A Syrian military assault on Homs has killed dozens of people, as world powers scramble for a diplomatic strategy to end the violence in the country after the defeat of a UN Security Council resolution.
Russia's foreign minister Sergei Lavrov arrived in Damascus on Tuesday to press President Bashar al-Assad to implement democratic reforms after Russia and China vetoed any UN-backed measures against the Syrian government over its crackdown on the 11-month uprising.
Ahead of his visit, Lavrov said condemnation of Moscow's veto had verged on "hysteria".
He said Moscow sought "the swiftest stabilisation of the situation in Syria on the basis of the swiftest implementation of democratic reforms whose time has come".
The Russian initiative comes a day after the United States shut its embassy in Damascus and Belgium and Britain recalled their ambassadors.
US President Barack Obama said that while the West was prepared to lean hard on Assad diplomatically, they still had no intention of using force to topple him.
"I think it is very important for us to try to resolve this without recourse to outside military intervention. And I think that's possible," Obama told NBC's Today show.
Activists and witnesses said the Syrian army had stepped up its attacks on opposition fighters after the UN resolution was blocked by Russia and China.
Abu Abdo Alhomsy, an activist of a revolutionary council in Homs, described to Al Jazeera an attack on Tuesday on the city as live pictures showed smoke billowing into the sky.
'Rockets are falling'
"The rocket shelling didn't stop through the night. The rocket shelling and the mortar bombing is all around Homs," Alhomsy said.
"The people don't have bread to eat. The condition in the neighbourhood is quite miserable. Snipers are everywhere. We are just waiting to be killed. We don't know what to do."
Homs resident says residents of the Syrian city are 'waiting to be killed' [Al Jazeera]
A day earlier, the UK-based opposition group, the Syrian Observatory for Human Rights (SOHR), said at least 29 civilians were killed and dozens more wounded.
But it said the death toll was likely to rise because many of the wounded had suffered critical injuries.
Syrian authorities, who have denied firing on houses, said security forces killed "tens of terrorists" in Homs on Monday morning. An interior ministry statement said six members of the security forces were killed in the clashes.
The shelling was mainly targeting the neighbourhoods of Khaldiyeh, Bab Amr, Inshaat and Bab Sbaa, the SOHR said.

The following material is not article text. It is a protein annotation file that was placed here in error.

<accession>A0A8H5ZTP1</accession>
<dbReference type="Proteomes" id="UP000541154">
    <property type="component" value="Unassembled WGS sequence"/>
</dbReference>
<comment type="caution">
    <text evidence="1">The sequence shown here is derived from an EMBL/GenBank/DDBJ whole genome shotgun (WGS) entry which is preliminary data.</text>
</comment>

Video received by Al Jazeera from opposition activists on Sunday showed the apparent devastation caused by a military offensive in the Bab Amr neighbourhood of Homs.
A video posted by activists on YouTube apparently showed a field hospital hit by the shelling in Bab Amr. Wounded patients could be seen lying on stretchers on the floor amid pools of blood and shattered glass. Bodies of dead people with horrific injuries were also shown inside the hospital.
The authenticity of the video could not be verified.
Syrian state television has accused "armed gangs" of being behind the latest violence in Homs.
Activists and witnesses said the army had been shelling Bab Amr "indiscriminately" since Sunday morning.
The video images appear to show people who have been shot and hit by shrapnel, including heavily injured young children.
Speaking to Al Jazeera, Danny Abdul Dayem, a resident of Homs, said: "It has been terrible. There is non-stop bombing with rockets, mortar bombs and tank shells. There were more than 50 people injured in Bab Amr today.
"I saw with my own eyes kids with no legs, and a kid who lost his whole bottom jaw. It is terrible."
In-depth coverage of escalating violence across Syria
In the northeast of the country, army deserters destroyed a military control post early on Monday, killing three officers and capturing 19 soldiers in the process, the SOHR said.
The fighting happened in the village of Al Bara in the Idlib region, it said.
It said none of the army deserters involved was killed and that the regular army post was completely destroyed.
The death toll in Syria rose to at least 88 people over the weekend - one of the bloodiest since the uprising against Assad's government erupted last March.
Opposition groups say at least 6,000 people have now been killed in Syria.